Tuesday, January 15, 2008

Barbirolli's Mahler

Pliable, who has been drawing attention to some of my favorite records, most notably that Mahler 9th with Bruno Maderna on BBC Legends, has done it one more time. John Barbirolli's Mahler 9th on EMI is an excellent recording of that piece.

There is more to Barbirolli's Mahler output than that incandescent 9th. A few important and very interesting such records are a 1960 7th with the Hallé Orchestra and a couple of Mahler 2nds, one from 1965 in Berlin and another from Stuttgart in 1970.

That 7th is very interesting indeed, and probably worth your time. Barbirolli's interpretations tend more toward, say, the Jascha Horenstein side of things than the Pierre Boulez side. Still, it is interesting and engaging to hear what he was making bands that weren't super-familiar with Mahler do in the 1960s. This isn't flawless playing, well, the live records aren't, but it's worth a listen.

Then pull out Gary Bertini and hear Mahler that is both expressive and precise.

One-minute review

Alex Ross updates us on his book. If he doesn't win the National Book Critics Award, then it will be highway robbery on the grandest scale.

My review, which I have sort of dodged, of The Rest is Noise is simply this: If you have not read this book yet, then you are an idiot. Not because failure to read his book evinces some sort of lack of erudition and intellectual curiosity (a case could be made); rather, because you are depriving yourself of one of the best books of the last five or six years.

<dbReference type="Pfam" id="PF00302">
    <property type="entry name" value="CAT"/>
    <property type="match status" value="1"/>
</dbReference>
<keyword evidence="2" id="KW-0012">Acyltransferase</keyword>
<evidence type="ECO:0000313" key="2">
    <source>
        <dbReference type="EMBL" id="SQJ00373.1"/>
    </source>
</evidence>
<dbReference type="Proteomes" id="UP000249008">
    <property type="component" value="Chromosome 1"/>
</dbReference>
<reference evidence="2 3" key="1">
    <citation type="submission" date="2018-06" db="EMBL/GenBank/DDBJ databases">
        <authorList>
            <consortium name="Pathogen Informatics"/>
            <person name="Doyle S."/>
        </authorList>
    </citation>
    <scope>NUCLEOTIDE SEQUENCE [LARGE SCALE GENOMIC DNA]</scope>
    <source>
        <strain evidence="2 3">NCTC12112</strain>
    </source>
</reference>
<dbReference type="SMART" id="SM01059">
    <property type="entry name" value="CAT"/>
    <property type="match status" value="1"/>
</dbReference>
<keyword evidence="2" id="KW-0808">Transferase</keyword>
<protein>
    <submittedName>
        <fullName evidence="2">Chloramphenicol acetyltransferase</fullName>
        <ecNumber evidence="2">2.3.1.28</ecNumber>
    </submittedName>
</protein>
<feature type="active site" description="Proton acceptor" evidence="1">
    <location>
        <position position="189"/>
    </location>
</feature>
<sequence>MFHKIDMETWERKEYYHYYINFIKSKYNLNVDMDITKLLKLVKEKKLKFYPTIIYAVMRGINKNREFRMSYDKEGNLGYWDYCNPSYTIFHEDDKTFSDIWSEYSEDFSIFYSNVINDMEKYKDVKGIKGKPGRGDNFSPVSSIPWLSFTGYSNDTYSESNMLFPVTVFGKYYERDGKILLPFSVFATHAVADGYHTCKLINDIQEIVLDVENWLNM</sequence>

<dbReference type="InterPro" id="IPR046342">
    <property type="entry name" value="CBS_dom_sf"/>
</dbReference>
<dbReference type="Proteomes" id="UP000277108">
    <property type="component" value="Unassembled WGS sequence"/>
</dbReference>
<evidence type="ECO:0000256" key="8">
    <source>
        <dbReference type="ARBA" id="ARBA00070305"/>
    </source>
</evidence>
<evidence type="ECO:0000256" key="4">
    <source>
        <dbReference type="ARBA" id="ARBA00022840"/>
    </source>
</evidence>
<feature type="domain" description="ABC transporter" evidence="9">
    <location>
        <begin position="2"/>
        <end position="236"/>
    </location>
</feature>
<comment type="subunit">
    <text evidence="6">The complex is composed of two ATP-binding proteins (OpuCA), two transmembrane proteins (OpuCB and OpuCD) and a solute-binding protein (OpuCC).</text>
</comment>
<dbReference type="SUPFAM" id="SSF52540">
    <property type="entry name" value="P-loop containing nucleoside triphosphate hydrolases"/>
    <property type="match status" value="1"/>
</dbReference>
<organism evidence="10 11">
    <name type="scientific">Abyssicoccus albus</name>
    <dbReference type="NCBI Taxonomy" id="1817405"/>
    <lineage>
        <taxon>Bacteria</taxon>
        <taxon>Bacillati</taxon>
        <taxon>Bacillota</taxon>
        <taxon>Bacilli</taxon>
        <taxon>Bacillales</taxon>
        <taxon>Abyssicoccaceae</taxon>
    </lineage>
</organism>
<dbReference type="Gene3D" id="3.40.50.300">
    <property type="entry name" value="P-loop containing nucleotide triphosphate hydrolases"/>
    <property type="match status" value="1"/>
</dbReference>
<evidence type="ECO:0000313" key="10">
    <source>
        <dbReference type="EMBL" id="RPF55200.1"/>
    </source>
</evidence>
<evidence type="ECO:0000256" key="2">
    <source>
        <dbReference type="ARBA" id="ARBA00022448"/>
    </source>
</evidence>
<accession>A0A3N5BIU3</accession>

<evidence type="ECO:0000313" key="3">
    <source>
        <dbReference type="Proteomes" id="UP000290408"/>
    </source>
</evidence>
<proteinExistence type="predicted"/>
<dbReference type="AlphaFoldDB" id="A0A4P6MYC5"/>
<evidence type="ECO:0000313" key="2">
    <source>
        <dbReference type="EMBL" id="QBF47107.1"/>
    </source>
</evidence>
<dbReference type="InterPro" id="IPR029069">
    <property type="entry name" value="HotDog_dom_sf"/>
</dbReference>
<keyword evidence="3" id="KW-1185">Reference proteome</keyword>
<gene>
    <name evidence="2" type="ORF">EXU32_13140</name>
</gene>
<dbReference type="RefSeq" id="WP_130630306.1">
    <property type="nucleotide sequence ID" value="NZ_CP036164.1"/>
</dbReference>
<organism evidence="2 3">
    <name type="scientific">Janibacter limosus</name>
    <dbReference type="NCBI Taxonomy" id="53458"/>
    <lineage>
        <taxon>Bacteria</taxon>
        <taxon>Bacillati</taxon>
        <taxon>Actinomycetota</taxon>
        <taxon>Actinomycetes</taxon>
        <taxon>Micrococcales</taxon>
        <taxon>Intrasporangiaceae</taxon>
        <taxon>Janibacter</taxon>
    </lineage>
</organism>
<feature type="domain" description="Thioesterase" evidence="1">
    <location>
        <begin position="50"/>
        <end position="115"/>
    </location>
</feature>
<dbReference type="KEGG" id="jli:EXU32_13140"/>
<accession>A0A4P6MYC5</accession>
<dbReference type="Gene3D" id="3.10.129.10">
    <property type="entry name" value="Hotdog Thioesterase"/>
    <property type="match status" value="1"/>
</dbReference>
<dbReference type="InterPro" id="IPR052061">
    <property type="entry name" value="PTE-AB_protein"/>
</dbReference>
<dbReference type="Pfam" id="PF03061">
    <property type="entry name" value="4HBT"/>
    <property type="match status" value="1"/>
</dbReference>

This is, of course, just my opinion. I am not, though, even remotely wrong.

Tuesday, January 08, 2008

The limits of period performance

I don't go on about it, but I really do love Beethoven's fifth piano concerto, which has earned the sobriquet, "Emperor." Of all my recordings, I tend to return to the 1957 collaboration between Otto Klemperer and Claudio Arrau. There is a power and majesty in that performance that, while others come close, none equal. The sound, despite being from 1957, is none of the best, and it is a demerit to Walter Legge that he didn't record the collaborations - which were, more or less, his brainchild. I also like the Fritz Reiner/Van Cliburn record, which was recently re-released on RCA (i.e., Sony) Living Stereo SACD. There are differences in the recordings, but that's another post.